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To lap or not to lap

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CODEMAN

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#1
I thought I would start a separate thread about this. I now have an HF lathe and mini Mill. Many say the very first thing to do is lap the gibs and dovetails. Others say that the grit can stay in the iron and over time grind it away. Others say that washing the water soluble Permatex valve grinding medium off the part then bathing in oil is the way to go.

I thought I would use 1000 grit wet and dry paper first on a aluminum flat plate, then finish with the Permatex.

What think you?

Steve
 

JimDawson

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#2
What problem are you trying to solve? Is the table hard to move? Sticky? I would be concerned about getting all of the lapping compound out of the system. Hot, soapy water might work. I would also suggest that the valve lapping compound is courser than 1000 grit.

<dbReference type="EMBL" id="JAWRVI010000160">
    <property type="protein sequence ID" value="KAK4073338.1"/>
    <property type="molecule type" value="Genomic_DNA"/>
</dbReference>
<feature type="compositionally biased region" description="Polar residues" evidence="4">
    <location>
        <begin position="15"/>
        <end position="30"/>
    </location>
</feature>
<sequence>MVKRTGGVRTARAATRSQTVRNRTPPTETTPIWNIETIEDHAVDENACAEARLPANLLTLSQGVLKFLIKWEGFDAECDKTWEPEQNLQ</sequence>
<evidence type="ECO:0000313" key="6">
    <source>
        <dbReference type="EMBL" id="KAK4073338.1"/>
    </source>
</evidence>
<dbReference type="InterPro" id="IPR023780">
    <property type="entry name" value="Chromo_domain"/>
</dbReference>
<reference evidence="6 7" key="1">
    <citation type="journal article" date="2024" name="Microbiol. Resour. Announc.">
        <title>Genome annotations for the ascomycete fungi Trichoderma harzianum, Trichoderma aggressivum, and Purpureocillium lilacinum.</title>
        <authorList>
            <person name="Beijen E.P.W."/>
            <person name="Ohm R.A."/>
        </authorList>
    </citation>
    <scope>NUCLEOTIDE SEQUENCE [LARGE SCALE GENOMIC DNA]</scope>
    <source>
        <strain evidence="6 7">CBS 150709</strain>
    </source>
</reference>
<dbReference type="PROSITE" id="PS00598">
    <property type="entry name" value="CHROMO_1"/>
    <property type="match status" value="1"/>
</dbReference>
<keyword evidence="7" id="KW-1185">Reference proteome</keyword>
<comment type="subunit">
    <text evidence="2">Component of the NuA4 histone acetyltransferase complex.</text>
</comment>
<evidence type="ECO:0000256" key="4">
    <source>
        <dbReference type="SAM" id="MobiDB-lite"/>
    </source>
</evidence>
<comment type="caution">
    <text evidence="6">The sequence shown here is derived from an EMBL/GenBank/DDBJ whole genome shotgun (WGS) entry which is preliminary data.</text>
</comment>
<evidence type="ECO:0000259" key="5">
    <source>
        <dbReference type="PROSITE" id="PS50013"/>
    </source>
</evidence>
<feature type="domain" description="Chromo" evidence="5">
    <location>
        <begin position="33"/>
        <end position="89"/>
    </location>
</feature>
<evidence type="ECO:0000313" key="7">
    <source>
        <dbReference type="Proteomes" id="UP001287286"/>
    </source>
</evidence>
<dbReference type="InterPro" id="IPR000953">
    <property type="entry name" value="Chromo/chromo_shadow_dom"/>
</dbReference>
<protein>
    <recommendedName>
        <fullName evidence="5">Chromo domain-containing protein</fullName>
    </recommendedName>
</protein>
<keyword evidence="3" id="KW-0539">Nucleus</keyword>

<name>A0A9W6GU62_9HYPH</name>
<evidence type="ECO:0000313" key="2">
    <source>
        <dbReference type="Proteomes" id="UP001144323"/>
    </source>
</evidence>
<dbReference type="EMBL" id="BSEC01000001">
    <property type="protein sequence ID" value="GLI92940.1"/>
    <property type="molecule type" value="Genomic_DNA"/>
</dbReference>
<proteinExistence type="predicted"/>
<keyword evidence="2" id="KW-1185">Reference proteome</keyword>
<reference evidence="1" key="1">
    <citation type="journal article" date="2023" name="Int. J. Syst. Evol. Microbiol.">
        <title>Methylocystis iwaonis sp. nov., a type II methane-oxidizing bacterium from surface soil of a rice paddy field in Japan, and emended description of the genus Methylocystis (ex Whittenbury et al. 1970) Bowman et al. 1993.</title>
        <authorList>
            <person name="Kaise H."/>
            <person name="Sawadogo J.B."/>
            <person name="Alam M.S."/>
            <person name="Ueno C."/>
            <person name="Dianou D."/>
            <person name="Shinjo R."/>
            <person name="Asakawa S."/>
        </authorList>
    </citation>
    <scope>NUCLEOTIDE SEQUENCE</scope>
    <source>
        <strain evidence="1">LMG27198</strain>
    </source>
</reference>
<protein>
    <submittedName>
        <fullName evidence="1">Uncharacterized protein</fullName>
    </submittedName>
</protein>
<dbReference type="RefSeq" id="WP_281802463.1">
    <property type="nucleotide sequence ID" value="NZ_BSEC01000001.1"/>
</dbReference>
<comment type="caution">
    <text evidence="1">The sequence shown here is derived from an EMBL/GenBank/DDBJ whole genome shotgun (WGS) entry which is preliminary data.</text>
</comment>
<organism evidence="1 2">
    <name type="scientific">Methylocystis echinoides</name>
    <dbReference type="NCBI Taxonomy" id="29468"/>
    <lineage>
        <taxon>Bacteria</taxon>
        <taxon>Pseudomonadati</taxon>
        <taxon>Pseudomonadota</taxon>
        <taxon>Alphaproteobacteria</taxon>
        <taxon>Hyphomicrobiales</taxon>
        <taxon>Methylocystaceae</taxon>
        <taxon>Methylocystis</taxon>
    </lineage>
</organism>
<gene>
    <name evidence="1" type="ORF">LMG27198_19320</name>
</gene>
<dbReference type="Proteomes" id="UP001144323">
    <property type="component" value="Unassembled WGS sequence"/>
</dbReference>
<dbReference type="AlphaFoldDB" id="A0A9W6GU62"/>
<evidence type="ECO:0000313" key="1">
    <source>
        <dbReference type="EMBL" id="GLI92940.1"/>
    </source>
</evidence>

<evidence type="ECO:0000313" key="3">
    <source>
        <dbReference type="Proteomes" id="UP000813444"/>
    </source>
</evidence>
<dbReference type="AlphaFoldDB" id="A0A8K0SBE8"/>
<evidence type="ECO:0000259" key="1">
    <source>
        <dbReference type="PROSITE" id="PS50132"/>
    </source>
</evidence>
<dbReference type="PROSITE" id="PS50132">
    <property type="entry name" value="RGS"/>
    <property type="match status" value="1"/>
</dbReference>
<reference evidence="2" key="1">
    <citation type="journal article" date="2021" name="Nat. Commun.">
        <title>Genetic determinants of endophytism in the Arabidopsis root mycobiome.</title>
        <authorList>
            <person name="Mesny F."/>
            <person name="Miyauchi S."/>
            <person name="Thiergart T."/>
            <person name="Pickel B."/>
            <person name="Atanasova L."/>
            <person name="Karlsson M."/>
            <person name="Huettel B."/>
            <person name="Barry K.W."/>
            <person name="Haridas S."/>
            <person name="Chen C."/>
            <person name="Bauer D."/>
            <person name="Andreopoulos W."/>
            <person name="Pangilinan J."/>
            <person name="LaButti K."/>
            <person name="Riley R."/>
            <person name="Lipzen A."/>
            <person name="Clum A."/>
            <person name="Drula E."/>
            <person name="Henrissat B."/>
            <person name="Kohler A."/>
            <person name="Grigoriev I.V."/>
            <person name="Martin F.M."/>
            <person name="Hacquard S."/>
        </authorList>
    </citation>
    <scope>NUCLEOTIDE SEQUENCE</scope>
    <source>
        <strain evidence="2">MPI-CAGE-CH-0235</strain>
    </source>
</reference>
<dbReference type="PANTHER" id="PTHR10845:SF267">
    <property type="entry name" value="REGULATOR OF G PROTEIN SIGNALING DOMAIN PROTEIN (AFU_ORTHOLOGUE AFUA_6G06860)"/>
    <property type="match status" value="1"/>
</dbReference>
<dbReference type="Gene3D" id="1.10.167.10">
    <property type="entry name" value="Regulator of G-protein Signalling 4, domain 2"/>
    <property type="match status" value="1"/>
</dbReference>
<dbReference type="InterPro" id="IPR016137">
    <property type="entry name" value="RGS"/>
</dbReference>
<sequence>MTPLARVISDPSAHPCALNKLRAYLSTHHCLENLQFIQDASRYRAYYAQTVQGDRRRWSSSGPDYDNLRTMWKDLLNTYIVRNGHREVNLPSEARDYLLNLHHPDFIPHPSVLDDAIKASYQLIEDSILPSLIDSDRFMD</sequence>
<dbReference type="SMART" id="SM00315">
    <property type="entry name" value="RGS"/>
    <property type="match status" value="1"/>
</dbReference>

If it were me I would use the machine for awhile and then take it apart and look for wear spots, or shiney spots on the gibs and ways. But if the machine will adjust OK, I wouldn't do anything except use it.
 

Cobra

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#3
As my Dad was want to say - "No good will come of this"
I wonder what problem you are trying to solve with the lapping compound?
You will be forever trying to get the stuff out of the parts.